Archive for September, 2010
There’s always a dilemma when it comes to keeping your car clean. Do you spend an hour or two doing it yourself, making sure that your pride and joy is absolutely spotless.
Or do you drive down to your local service station and put a few quid into the autowash to get a quick, but basic clean.
Why not combine the best of both? Why not let the carwash do its thing, and touch up yourself any bits that it misses?
If you think this sounds like a good idea, I insist that you watch this video to find out why not…
There have been some bizarre reasons for road closures in this country. The time I was held up by a lorry-load of escaped pigs on the M11 sticks in the mind.
But a recent incident in Japan has added a brand new reason for your late arrival – the mayonnaise slick. It seems that a truck carrying the mayo managed to shed its load on the carriageway, causing a five hour closure of a 3.5km stretch of the motorway.
Several vehicles lost control on the puddles of oily salad condiment, and three drivers sustained minor injuries, but thankfully no serious incidents resulted. You can see the resulting carnage in the news report below:
Thankfully there is no suggestion that van drivers in the UK will need hazardous goods insurance for their next consignment of Hellmans.
Blow me if this isn’t the least inspiring commercial I’ve seen in a long time. Having plumped for a name surely designed to trade off their stateside namesake’s electricitised Volt (which will become the Ampera when Vauxhall get to punt it to us), Chevrolet UK (or Daewoo, as they used to be known) have seemingly decided to leave out any pizzazz.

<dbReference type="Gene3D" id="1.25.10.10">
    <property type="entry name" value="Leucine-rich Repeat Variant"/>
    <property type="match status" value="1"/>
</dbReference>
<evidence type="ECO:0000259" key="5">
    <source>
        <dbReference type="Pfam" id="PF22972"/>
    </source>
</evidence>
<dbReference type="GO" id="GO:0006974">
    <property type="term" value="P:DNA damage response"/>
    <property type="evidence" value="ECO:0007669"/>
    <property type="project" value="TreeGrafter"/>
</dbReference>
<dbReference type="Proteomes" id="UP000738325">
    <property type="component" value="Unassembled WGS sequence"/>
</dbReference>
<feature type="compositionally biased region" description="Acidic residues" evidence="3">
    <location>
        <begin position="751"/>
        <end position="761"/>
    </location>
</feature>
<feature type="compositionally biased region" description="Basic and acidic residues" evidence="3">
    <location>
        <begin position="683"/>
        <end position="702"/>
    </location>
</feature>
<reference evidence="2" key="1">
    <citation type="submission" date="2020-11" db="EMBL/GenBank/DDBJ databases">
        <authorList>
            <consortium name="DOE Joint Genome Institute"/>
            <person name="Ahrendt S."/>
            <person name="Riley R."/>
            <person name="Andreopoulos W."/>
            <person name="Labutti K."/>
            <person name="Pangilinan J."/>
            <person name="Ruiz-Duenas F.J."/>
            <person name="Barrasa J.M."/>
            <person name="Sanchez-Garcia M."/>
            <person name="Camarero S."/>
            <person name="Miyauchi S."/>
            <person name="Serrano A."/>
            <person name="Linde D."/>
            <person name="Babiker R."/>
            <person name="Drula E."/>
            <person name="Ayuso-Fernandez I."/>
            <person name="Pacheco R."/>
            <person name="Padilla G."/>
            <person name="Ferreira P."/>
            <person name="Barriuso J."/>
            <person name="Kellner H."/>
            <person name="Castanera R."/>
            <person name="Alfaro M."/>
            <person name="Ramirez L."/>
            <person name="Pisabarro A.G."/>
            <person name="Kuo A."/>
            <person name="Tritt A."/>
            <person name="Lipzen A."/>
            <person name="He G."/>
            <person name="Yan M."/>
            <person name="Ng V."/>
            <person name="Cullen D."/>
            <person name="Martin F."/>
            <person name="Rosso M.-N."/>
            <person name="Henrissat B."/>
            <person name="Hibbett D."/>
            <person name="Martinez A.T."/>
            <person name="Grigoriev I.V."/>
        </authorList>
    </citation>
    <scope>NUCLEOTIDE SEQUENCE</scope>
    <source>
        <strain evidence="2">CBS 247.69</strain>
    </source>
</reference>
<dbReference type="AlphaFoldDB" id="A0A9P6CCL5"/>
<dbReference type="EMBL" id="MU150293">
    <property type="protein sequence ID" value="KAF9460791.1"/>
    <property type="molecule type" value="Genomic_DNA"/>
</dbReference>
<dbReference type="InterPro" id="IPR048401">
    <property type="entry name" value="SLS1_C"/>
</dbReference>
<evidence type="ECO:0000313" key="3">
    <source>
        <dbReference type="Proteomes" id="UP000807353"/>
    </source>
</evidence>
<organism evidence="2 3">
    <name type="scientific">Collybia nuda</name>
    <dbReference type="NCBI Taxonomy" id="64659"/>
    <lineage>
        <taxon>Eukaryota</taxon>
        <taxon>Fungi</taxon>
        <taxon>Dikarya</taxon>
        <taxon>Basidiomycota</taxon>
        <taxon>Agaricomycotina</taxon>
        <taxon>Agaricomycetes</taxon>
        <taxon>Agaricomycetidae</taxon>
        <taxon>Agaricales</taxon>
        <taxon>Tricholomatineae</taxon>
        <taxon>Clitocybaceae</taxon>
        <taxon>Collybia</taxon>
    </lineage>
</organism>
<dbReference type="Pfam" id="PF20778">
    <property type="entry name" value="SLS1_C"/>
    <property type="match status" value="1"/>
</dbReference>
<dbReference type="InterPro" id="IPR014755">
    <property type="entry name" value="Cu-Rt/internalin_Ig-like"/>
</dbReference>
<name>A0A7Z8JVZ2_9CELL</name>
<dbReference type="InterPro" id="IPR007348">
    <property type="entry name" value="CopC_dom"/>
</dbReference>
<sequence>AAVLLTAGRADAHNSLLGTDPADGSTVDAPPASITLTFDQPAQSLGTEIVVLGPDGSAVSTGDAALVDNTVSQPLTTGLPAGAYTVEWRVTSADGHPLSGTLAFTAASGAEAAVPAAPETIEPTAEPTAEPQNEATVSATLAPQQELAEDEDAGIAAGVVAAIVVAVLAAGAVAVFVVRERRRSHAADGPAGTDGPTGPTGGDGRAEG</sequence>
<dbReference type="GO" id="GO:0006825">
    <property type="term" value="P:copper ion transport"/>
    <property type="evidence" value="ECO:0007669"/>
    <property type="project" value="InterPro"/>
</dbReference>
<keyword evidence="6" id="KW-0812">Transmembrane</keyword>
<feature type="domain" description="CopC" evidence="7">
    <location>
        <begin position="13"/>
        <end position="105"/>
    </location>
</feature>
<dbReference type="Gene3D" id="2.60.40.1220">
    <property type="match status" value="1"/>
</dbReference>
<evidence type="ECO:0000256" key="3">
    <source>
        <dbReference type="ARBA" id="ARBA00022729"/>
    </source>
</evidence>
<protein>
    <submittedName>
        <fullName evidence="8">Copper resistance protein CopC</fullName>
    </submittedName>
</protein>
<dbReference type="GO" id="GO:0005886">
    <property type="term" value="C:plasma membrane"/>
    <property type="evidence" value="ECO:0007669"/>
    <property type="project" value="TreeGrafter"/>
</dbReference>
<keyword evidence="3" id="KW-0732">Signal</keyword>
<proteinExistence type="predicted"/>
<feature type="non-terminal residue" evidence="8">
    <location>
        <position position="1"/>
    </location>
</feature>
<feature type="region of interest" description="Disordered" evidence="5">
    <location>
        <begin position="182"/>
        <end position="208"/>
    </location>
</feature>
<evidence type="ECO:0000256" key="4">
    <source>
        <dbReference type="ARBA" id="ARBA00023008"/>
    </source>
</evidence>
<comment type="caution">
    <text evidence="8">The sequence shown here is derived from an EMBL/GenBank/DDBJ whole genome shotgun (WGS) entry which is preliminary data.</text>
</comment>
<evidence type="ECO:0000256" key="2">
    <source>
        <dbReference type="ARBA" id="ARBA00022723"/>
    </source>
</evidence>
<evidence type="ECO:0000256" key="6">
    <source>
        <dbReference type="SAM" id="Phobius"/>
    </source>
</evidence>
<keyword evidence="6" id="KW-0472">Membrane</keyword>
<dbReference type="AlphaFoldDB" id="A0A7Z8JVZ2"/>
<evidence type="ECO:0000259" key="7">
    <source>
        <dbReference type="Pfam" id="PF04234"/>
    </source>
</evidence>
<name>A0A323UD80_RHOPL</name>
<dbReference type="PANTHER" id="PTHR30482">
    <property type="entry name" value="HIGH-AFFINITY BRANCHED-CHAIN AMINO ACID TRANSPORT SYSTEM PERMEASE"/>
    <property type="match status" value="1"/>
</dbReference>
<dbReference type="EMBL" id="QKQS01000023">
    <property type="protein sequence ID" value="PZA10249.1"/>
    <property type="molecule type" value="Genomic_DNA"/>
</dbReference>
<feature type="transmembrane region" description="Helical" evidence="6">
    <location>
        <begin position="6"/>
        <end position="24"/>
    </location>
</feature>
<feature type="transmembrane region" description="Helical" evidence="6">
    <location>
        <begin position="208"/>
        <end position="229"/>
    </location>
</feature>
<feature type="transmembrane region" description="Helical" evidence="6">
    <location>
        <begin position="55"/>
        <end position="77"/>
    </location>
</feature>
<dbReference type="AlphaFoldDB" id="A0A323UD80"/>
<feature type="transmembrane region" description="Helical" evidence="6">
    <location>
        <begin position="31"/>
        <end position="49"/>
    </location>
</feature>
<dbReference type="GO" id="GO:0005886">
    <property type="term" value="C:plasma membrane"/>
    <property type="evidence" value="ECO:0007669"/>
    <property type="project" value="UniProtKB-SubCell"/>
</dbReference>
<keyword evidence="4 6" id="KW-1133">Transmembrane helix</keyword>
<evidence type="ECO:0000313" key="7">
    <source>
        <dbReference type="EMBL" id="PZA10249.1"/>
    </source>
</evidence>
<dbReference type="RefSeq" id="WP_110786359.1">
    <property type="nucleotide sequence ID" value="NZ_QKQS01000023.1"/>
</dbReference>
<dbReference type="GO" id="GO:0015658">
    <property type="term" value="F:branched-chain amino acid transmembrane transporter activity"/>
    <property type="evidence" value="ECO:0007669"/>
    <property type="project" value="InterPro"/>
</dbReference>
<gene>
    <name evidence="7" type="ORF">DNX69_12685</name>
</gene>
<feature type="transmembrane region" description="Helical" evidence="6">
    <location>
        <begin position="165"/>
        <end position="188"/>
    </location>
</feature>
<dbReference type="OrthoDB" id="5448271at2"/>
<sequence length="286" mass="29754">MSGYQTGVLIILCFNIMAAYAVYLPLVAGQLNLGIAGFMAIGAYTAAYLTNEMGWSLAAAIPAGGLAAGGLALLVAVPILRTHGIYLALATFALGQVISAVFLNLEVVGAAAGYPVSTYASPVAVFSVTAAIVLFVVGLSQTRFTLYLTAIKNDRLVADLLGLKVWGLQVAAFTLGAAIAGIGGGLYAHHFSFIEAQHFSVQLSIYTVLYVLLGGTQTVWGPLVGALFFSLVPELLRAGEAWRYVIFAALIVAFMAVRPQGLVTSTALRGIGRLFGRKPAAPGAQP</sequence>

The scene opens with a romantic clinch (why do we care) pulls back to reveal the lurid Chevy Spark, in an urban setting, along with a much more interesting car in the foreground (this is Daewoo, remember), and then the girl gets in the boring car.
Over this we have a narration so leaden and ponderous in its delivery, that you have to wonder whether someone was sat in a corner mouthing the words at her. The offer being pitched is a warranty that, at face value, is less valuable that that offered by South East Asian competitors Kia and Hyundai, or indeed GM stablemate Vauxhall, which offers an allegedly infinite warranty (on condition that you don’t actually drive the car).
Not once do they mention how cheap the Chevrolet Spark is, which must surely be the principal reason for anyone considering the purchase of a car which is, incidentally being marketed in South Korea as the Daewoo Matiz. Other good reasons for buying it might be its practicality, and the prospect of relatively cheap insurance for young drivers.
This car may not be great, but it is, at least, better than its advert…
By the way, they call this car a Holden in Australia.
Sarah Bennett Baggs received her first podium of the year at Oulton park, in round 6 of the GT Cup Championship!